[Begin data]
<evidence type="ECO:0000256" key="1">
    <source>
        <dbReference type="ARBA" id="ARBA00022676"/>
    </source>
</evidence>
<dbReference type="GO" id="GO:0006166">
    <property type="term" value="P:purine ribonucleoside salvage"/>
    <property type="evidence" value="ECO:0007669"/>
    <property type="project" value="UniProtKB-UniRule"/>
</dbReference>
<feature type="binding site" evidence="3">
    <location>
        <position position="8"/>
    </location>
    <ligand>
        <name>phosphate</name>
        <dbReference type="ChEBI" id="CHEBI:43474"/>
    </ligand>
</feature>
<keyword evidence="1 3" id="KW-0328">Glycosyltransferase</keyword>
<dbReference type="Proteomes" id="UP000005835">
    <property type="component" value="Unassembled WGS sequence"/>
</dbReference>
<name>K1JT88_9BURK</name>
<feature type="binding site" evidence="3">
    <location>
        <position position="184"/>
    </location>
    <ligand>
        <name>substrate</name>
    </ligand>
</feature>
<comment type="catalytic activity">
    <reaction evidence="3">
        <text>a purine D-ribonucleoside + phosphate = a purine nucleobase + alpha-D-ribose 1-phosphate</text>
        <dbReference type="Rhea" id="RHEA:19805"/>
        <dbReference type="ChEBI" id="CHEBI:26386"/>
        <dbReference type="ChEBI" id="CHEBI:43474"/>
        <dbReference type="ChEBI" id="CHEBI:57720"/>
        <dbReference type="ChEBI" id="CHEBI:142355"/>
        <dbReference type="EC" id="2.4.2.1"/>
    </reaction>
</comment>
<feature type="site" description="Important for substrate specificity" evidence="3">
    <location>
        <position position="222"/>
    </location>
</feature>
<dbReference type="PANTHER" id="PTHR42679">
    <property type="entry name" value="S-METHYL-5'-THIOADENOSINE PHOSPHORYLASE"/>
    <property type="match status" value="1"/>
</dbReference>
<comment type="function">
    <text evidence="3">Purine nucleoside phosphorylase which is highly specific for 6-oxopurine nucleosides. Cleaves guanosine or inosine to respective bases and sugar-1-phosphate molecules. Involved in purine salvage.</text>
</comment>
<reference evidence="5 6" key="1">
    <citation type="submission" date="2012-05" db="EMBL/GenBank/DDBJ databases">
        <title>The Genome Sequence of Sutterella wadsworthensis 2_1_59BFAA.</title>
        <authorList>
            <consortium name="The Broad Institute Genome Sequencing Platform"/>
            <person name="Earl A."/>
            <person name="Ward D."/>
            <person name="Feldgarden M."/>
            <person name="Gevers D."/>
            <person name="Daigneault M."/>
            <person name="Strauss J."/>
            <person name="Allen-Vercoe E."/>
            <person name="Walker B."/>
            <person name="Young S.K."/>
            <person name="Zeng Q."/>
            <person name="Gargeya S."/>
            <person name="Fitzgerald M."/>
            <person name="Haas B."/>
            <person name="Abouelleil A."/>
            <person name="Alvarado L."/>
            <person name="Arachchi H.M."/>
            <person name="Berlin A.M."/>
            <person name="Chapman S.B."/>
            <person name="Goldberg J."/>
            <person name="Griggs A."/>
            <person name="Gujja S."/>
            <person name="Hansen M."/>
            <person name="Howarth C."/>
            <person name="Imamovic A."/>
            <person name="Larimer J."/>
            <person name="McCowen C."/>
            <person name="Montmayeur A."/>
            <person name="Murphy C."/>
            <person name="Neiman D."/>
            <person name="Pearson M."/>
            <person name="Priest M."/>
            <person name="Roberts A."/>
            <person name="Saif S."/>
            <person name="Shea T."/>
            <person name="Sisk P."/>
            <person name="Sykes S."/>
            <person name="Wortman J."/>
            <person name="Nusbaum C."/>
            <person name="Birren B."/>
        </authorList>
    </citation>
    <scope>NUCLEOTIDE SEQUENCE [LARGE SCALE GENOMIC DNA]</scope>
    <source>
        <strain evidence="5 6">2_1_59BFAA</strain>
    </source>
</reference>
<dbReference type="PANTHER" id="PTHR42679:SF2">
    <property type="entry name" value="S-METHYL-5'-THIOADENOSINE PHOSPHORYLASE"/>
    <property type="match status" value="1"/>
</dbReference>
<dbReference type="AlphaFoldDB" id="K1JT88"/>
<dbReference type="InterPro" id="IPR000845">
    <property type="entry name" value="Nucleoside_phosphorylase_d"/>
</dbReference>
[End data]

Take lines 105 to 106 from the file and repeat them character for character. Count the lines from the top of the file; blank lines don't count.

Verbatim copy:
    </source>
</reference>